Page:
Hungary investigating Wizz Air after fining Ryanair €765,000

  • Wizz Air Getty Gdansk
    Wizz Air

    IATA/ICAO code:
    W6/WZZ

    Airline type:
    Very low cost carrier

    Year of foundation:
    2003

    CEO:
    Jozsef Varadi

    Country:
    Hungary

Wizz Air could be in trouble as the Hungarian government has ordered an investigation into the local low-cost carrier for alleged violations of consumer protection laws. The inquiry into the investigation, ordered by the Hungarian Ministry of Justice, comes after the ministry received an increasing number of complaints from passengers against Wizz Air.

Complaints about Wizz Air failures

Complaints against the Budapest-based airline centered on its failure to provide timely assistance and accurate information to affected passengers whose flights were canceled or delayed. Other complaints also related to Wizz Air’s failure to provide adequate accommodation, help rebook flights for these affected passengers, and fail to respond to passenger complaints within the 30-day period.

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Wizz Air would also impose a surcharge on helpline calls, which directly violates Hungarian law and consumer rights. Passengers further added that they had been overcharged by the low-cost carrier, although charges usually range from £14 to £160 ($16.50 to $188.57), and Wizz Air has never provided help through its call center, which referred them to go through emails and the official complaint form. According to passengers, the airline never returned and was never reimbursed for the additional costs.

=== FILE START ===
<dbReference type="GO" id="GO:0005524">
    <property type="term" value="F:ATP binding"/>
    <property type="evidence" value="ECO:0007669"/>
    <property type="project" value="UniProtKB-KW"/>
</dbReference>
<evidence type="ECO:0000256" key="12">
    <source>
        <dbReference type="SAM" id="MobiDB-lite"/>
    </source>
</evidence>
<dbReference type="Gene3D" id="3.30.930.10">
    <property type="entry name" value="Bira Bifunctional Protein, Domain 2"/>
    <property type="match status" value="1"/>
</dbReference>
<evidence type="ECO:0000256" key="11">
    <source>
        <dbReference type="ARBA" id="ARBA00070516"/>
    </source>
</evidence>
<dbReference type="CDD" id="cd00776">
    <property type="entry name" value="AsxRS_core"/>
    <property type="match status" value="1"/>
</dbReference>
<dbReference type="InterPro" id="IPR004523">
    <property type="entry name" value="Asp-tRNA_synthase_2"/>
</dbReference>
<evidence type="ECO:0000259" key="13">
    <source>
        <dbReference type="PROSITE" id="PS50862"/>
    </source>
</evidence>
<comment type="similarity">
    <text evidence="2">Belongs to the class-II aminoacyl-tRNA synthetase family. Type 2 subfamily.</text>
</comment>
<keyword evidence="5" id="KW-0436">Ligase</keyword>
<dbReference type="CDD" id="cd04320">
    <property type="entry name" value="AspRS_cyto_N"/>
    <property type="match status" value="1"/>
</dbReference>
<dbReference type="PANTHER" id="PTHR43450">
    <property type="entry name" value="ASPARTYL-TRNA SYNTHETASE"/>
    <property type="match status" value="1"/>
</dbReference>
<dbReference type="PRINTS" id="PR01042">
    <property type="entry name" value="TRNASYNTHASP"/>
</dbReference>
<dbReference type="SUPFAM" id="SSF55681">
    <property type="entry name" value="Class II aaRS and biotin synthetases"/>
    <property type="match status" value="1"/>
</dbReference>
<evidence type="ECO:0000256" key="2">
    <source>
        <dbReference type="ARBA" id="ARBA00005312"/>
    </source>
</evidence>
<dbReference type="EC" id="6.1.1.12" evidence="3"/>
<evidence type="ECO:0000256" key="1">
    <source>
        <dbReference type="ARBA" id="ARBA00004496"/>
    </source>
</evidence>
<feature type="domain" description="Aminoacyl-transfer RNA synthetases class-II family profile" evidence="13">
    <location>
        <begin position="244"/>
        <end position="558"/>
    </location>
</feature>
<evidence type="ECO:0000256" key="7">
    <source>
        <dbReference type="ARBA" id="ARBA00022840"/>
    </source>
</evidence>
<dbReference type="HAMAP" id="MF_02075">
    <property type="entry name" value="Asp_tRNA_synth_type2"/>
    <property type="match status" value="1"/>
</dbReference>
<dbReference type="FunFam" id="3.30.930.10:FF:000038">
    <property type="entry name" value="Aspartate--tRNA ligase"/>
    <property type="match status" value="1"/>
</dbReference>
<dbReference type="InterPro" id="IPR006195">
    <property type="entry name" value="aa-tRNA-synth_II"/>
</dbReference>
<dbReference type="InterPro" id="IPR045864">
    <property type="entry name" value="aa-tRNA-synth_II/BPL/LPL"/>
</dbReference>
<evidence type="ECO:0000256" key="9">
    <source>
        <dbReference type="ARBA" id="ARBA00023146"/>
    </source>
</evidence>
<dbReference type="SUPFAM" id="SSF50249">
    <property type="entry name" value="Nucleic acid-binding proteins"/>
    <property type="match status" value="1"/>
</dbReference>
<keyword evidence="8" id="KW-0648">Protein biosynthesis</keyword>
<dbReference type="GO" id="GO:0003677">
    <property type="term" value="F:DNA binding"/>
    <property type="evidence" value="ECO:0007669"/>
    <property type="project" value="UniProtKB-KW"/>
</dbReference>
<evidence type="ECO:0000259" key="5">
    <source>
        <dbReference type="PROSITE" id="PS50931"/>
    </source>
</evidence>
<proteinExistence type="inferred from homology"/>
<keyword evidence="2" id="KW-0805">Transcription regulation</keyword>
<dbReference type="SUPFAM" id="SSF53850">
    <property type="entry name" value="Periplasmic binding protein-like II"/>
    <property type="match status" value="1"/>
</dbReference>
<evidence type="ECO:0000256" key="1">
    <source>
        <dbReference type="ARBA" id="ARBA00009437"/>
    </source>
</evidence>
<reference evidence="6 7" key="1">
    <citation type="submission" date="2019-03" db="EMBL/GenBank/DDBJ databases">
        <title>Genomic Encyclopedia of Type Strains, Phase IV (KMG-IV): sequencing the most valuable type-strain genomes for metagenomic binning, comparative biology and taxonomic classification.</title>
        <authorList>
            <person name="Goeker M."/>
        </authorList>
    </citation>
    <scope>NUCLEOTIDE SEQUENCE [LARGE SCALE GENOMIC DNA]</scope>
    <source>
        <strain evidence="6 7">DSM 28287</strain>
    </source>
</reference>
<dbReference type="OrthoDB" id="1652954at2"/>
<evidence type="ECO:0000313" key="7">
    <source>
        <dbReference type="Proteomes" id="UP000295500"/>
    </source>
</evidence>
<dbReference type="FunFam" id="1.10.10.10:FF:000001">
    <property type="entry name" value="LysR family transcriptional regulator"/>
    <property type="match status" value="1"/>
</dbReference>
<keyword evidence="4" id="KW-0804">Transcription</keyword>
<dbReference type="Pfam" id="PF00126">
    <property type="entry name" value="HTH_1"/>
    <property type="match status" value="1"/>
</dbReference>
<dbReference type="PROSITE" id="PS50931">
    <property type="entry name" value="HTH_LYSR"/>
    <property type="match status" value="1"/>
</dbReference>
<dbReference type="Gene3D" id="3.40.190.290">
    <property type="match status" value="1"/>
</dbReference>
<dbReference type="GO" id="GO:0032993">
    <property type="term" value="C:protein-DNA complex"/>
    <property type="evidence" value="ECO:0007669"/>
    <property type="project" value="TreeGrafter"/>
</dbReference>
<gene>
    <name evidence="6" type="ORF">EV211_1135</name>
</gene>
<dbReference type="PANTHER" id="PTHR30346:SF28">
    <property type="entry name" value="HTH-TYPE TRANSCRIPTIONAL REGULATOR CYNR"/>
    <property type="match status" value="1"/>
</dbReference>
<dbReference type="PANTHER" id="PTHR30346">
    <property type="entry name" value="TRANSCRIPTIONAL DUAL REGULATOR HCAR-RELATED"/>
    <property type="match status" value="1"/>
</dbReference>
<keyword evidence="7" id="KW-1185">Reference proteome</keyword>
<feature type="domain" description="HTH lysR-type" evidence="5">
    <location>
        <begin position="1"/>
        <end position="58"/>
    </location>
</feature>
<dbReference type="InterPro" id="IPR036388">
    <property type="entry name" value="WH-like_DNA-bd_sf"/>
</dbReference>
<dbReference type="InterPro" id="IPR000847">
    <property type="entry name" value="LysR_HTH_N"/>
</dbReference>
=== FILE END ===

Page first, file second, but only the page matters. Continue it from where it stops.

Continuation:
Wizz Air is the second airline under investigation by the Hungarian government. Photo: Wizz Air

Identify non-compliant companies

The investigation into Wizz Air is the second of such inquiries launched under Hungarian Prime Minister Viktor Orban since June. It was announced that the government would start imposing taxes on all industries, including the loss-making aviation industry, which benefited from additional means of profit resulting from the surge in demand after the pandemic.

Irish low-cost airline Ryanair was the first airline to suffer the heavy levies, as the Hungarian government found it guilty of several consumer protection violations, almost similar to the complaints filed against Wizz Air. Unfortunately for Ryanair, the Hungarian government was fined a hefty $780,000. Still, the low-cost carrier retaliated by appealing, cutting some routes out of Budapest and reducing flight frequencies.

However, the fines imposed on the guilty companies, such as Ryanair and soon possibly Wizz Air, are simply intended to help increase government funds for pre-election donations, which would allow Orban to win a fourth consecutive term. However, according to the Department of Justice, the fines are justifiable, pointing out:

“The fines detect, stop and punish any possible illegal behavior since all companies must comply with the law.”

Harm the Hungarian aviation industry

With two of Europe’s biggest low-cost carriers already under investigation, any airline operating in Hungary may be under investigation. While Wizz Air has yet to respond for comment, when Ryanair received the fine, the Hungarian low-cost carrier said the Hungarian airline industry is already taking a long time to return to revenue and performance levels. pre-pandemic profitability. Having such investigations and being hit with very heavy fines only hinders the recovery.

And despite its many bases and extensive route network, Wizz Air’s recent quarterly loss of around 452.5 million euros ($462.2 million) further highlights the seriousness of Hungary’s aviation industry. Being based in Budapest doesn’t help Wizz Air either, as it doesn’t have the luxury of moving its flight operations elsewhere if the Hungarian government imposes a fine. With Ryanair withdrawing flights, this strongly indicates that if other international airlines were to be fined, they could retaliate in the same way and move capacity elsewhere, further damaging an industry barely in the making. to recover.

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Source: ABC News

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